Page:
A single sketch, drawn as he came home from the war in 1919, is all that represents how Charles Bean imagined the Australian “war memorial museum” would appear. This imposing neo-classical edifice would house the collection and provide a place to grieve and to understand the experiences of Australian servicemen and servicewomen. A massive central gallery would contain the Roll of Honour and large collection items, with wings on either side to showcase different collections. An entire gallery was to present history paintings by official war artists, depicting the Australian experience of the First World War. The Memorial building took another 20 years to be realised, and both the architecture and the collection displays were very different from Bean’s plan. It is now impossible to convey the full scale of what Bean had intended in a physical exhibition space.
In 2016 the Australian War Memorial partnered with Ortelia Interactive Spaces to present this building online: a navigable 3D environment to present the Memorial’s art collection according to Bean’s original curatorial vision (see Building Bean’s memorial museum for more information). This is the first time the Memorial’s First World War history paintings can be seen as he intended them to be displayed.
During the war, 15 artists were appointed as official war artists, either from among the Australian artists resident in London or from those already enlisted in the Australian Imperial Force. They were contracted to create 25 sketches in the field and then later commissioned to create large paintings of Australia’s role in the war, according to a list compiled by Bean. The commissions were not finished until the early 1930s, and the scope of the scheme meant that additional artists had to be employed (which is why not every artist in Art of nation has mapped field sketches).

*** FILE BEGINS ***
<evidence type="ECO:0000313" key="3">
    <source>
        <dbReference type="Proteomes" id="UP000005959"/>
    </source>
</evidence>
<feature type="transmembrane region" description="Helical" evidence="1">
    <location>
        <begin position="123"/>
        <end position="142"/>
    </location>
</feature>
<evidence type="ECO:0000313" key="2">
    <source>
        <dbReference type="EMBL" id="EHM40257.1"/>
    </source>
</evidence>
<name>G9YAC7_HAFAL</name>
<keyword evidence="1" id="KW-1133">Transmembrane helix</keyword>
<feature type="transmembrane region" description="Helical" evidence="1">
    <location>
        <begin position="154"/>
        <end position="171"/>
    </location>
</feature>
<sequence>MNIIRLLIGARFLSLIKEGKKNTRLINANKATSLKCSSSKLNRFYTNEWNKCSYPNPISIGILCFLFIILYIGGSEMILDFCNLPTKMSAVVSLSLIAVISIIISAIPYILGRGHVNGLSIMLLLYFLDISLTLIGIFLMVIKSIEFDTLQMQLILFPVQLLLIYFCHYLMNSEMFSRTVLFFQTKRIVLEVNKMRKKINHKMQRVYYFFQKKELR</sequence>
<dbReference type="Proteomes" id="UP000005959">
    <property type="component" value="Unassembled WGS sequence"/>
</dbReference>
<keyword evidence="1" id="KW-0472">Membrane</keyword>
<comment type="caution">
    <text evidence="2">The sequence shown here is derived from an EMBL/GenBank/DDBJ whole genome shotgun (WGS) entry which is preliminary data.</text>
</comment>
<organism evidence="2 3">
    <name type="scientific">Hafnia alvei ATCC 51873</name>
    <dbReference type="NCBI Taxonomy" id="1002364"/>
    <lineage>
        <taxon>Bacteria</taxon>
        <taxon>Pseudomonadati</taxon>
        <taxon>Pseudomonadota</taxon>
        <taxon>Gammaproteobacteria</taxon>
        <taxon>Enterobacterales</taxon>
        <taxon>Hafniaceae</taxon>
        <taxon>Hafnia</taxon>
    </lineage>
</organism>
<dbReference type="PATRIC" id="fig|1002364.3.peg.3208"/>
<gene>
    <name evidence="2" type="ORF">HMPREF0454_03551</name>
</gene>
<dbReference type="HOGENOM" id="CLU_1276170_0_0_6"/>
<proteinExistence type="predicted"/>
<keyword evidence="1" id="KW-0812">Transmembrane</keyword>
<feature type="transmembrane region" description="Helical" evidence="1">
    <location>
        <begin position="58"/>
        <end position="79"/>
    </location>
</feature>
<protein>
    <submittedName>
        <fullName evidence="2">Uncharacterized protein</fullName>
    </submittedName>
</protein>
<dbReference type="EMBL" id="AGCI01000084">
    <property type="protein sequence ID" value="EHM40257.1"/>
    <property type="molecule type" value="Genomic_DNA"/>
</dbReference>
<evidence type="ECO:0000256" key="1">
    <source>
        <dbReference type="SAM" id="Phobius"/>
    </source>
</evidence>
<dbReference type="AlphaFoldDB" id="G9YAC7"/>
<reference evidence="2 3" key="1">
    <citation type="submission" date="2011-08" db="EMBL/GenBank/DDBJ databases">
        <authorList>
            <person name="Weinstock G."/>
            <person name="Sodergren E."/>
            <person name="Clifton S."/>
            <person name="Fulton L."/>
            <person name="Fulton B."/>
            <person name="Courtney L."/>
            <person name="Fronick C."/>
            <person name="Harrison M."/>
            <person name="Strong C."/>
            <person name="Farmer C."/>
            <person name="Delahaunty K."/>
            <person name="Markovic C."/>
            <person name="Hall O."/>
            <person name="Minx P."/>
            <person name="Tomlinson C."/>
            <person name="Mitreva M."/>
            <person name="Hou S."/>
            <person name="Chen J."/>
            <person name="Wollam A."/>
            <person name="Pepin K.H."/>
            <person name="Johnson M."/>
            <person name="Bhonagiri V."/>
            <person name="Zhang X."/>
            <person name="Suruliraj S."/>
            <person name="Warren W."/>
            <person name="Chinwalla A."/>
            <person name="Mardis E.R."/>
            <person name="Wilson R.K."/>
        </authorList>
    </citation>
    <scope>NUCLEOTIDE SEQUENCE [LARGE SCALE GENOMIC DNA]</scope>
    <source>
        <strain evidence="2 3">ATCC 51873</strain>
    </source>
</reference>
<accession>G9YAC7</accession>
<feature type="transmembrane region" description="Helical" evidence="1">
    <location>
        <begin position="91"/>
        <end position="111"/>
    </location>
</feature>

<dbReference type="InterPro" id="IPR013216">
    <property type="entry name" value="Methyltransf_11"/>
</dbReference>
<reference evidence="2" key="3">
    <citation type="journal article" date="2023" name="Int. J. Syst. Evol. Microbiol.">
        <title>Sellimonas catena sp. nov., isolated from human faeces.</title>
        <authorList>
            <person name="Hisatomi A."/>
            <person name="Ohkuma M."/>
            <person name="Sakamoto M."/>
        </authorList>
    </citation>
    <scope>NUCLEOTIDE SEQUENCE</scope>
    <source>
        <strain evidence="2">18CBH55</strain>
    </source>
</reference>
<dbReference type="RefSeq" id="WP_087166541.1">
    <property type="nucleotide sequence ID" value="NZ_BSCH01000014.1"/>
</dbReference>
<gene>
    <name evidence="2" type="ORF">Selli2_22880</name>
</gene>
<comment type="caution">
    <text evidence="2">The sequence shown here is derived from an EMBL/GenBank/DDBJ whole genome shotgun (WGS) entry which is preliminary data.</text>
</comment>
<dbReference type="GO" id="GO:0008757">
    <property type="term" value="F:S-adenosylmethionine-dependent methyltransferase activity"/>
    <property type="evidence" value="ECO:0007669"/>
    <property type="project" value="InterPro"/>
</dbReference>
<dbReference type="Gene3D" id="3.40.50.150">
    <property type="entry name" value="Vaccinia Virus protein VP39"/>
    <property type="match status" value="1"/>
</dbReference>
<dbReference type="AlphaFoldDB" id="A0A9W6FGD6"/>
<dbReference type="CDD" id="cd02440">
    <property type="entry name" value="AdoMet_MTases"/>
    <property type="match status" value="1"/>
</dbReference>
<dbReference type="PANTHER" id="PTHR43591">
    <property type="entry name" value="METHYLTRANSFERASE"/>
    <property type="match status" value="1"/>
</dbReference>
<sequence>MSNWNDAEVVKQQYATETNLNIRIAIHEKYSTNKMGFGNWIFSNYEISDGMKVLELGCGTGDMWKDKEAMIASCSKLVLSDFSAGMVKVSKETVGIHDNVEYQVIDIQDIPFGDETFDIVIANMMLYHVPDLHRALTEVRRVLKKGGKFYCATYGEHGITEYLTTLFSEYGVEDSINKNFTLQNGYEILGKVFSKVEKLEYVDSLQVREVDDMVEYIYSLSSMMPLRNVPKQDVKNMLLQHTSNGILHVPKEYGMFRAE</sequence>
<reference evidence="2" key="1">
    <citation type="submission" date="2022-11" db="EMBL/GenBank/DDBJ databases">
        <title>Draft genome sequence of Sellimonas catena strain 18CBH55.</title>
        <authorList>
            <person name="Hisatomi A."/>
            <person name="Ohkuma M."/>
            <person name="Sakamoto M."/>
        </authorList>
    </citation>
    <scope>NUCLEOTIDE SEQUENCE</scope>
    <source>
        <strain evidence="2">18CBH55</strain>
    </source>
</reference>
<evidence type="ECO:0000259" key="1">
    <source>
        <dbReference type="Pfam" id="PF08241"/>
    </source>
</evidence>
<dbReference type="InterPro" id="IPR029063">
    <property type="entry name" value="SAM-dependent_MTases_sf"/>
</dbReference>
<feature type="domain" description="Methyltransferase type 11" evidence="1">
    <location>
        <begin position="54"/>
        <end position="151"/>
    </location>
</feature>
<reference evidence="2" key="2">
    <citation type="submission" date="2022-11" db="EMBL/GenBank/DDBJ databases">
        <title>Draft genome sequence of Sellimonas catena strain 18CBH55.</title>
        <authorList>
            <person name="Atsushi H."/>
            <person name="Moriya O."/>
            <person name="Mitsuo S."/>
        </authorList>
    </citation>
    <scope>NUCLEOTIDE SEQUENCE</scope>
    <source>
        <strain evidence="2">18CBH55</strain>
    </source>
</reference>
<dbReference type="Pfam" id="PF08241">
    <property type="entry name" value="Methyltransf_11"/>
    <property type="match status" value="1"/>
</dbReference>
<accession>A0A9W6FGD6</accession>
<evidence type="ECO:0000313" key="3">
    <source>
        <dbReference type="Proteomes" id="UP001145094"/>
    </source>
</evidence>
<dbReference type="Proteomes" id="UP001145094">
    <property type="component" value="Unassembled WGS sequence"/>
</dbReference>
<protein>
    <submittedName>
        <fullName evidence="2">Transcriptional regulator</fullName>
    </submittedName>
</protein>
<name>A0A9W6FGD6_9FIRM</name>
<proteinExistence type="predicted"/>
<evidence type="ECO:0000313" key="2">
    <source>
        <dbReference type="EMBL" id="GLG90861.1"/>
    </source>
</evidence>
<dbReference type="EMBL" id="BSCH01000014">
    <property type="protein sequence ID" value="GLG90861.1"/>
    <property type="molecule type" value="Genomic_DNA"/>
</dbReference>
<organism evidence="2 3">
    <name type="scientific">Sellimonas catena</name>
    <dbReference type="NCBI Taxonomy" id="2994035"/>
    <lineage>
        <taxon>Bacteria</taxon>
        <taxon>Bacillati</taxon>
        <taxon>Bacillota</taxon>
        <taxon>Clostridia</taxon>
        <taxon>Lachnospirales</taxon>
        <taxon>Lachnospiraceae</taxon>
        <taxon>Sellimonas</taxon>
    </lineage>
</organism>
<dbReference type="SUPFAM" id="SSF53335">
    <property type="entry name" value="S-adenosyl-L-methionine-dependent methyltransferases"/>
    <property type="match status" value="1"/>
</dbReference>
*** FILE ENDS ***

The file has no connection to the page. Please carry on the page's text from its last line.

The virtual photography gallery recreates the first major exhibition of Australian official war photography, Australian official war pictures and photographs, displayed in London in May 1918. This exhibition included works by the likes of Frank Hurley and Hubert Wilkins, who between them captured some of the most iconic images of the First World War. Hurley, however, is also widely remembered for his infamous composite images, made by exposing multiple negatives to create a single scene. This practice was criticised by Charles Bean as being “fake”, but despite this opposition Hurley was granted permission to create six composites for the exhibition. These images are featured here along with animations demonstrating how they were created.
No photographic records have been found of the London exhibition, so it has been recreated here using the original catalogue, shipping information, and photographs of other photography exhibitions at the Grafton Galleries. The captions and titles have been copied directly from the original catalogue, and supplemented where necessary with a contemporary description, distinguished by the inclusion of [curator’s note].
Some liberties have been taken with Bean’s floorplan, which was not large enough to contain all the paintings, nor was there enough space for the 1918 photography exhibition. The space Bean nominated for the archives has thus been used for the photography exhibition, while a foyer has been introduced to prevent the visitor entering directly into the galleries.
Digital visualisation and GIS technology have also been used to map the field sketches of the official war artists and photographers, allowing viewers to explore the landscapes of the First World War both then and now. This reveals the depth and complexity of the collection in a way not possible in a physical exhibition. Art of nation presents the journeys of the artists and photographers, and the creation of the Memorial itself, to invite engagement with First World War history and the Memorial’s collections.